This post shows how to install Sun's java implementation alongside the Linux default GNU java.
Installing Sun Java alongside the default GNU java
Sun's java isn't installed by default on RedHat systems. This is because Sun hasn't licensed it for RedHat's distribution. Instead, Linux ships with an open source alternative, GNU Java. It's based on Sun's Java implementation, and--in part because of that--it's always a version or two behind Sun. In all, it's a very good implementation, but sometimes--as in the case with DSpace--it's necessary to use Sun's Java, instead.
We don't want to remove the Gnu Java; we'll install Sun's alongside it.
Download the files
The first file we need is Sun's java implementation. In this example, we'll be referencing JDK 1.6.0 release 4, but the steps are the same for all versions.
Links to Sun's most recent download packages can be found here.
The second file is a compatibility package from www.jpackage.org. This simply creates a bunch of symbolic links to bring Sun's directory locations into compliance with the GNU system.
We'll be referencing java-1.6.0-sun-compat-1.6.0.04-1jpp.i586.rpm, which works with the version of Sun's Java discussed above (1.6.0_4). Whichever version you're using, you'll need to visit the jpackage web site to download it.
JPackage has managed, somehow to make their downloads almost as inscrutable as Sun's. Their instructions page, though, has good pointers to all the correct downloads.
If you run into problems either finding the correct sun-compat package, or if you're running a distro (such as 64-bit RHEL) for which JPackage hasn't created a sun-compat package, you're not out of luck. We'll also look at how to configure alternatives manually, at least for basic java usage.
Install the Packages
Install Sun Java
Sun packages its distributions in a self-extracting binary file. Simply execute the .bin file from the command line:
This will take awhile. When it's finished, Sun's Java will be installed.
You can see, however, that the GNU java still is active by typing the following command
Install Sun Campatibility
java-1.6.0-sun-compat-1.6.0.04-1jpp.i586.rpm is signed by jpackage.org, so the easiest way to install the package is to import the jpackage.org key:
rpm --import http://jpackage.org/jpackage.asc
If you don't want to do this (and thus trust all Jpackage.org rpm packages), you'll need to use RPM instead of yum to install it.
Then, simply install the package:
yum install java-1.6.0-sun-compat-1.6.0.04-1jpp.i586.rpm
Configure Alternatives manuallyIf you've not found the correct JPackage sun-compat package, or if one isn't available, it's still quite possible to use the alternatives system to manage your java versions.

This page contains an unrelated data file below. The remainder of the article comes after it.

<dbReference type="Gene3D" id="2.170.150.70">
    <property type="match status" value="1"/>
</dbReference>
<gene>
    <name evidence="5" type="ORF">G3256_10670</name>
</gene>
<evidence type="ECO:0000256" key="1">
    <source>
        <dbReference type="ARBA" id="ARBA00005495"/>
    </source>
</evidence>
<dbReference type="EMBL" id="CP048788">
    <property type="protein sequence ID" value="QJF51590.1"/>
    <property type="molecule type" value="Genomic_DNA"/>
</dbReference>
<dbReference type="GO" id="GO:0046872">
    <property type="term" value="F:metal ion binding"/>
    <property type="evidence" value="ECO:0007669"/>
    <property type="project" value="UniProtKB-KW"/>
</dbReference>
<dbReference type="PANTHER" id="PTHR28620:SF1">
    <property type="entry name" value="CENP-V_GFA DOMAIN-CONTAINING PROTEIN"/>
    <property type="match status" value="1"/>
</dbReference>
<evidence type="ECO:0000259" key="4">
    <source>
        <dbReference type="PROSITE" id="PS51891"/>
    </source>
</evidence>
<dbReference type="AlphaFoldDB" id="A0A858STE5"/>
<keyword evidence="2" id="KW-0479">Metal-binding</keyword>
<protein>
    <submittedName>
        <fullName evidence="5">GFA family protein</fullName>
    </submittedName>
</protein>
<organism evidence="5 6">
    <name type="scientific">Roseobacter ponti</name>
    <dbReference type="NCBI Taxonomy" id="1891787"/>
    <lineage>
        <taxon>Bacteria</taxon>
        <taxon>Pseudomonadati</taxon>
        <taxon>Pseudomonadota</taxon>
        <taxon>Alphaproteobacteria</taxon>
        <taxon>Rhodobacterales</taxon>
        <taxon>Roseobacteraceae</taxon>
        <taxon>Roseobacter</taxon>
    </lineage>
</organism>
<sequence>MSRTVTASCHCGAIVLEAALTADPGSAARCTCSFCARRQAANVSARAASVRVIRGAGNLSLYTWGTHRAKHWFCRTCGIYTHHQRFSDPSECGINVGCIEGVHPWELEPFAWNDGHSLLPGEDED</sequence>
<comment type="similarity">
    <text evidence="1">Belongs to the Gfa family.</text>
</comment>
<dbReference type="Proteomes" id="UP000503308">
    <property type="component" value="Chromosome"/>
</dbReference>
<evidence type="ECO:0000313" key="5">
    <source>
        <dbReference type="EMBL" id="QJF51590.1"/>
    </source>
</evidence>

Alternatives is configured at the command line:
So, to get straight to the meat of the matter:
alternatives --install /usr/bin/java java /usr/java/jdk1.6.0_11/bin/java 120 \ --slave /usr/bin/keytool keytool /usr/java/jdk1.6.0_11/bin/keytool \ --slave /usr/bin/rmiregistry rmiregistry /usr/java/jdk1.6.0_11/bin/rmiregistry alternatives --install /usr/bin/javac javac /usr/java/jdk1.6.0_11/bin/javac 120 \ --slave /usr/bin/jar jar /usr/java/jdk1.6.0_11/bin/jar \ --slave /usr/bin/rmic rmic /usr/java/jdk1.6.0_11/bin/rmic
The above will create two entries in the alternatives symlink config system, one for java (with some "slave" symlinks for dependent apps), and one for javac (likewise with slave symlinks).
By and large, the above should be what's necessary to run java.
Check the active Java Version
Now we need to verify that Sun's java is the default (using the java -version command):
$ java -version java version "1.6.0_04" Java(TM) SE Runtime Environment (build 1.6.0_04-b12) Java HotSpot(TM) Server VM (build 10.0-b19, mixed mode)
Above, we see that Sun's Java v 1.6.0 r4 is the default java. If, however, we see something like the following,
# java -version java version "1.4.2" gij (GNU libgcj) version 4.1.2 20070626 (Red Hat 4.1.2-13) Copyright (C) 2006 Free Software Foundation, Inc. This is free software; see the source for copying conditions. There is NO warranty; not even for MERCHANTABILITY or FITNESS FOR A PARTICULAR PURPOSE.
Then we have to use the alternatives program to set the correct default. Alternatives simply is a system that manages standard symbolic links, allowing you to select one or another alternative program to run for any given command. In our case, that's java.
As root, simply run the following command
alternatives --config java
you'll see something like the following:
# alternatives --config java There are 2 programs which provide 'java'. Selection Command ----------------------------------------------- + 1 /usr/lib/jvm/jre-1.4.2-gcj/bin/java * 2 /usr/lib/jvm/jre-1.6.0-sun/bin/java Enter to keep the current selection[+], or type selection number:
The + sign next to the first line indicates that the GNU Compiler for Java (GCJ) is the default. Simply type the number 2 and press enter to make the Sun Java distro be the default.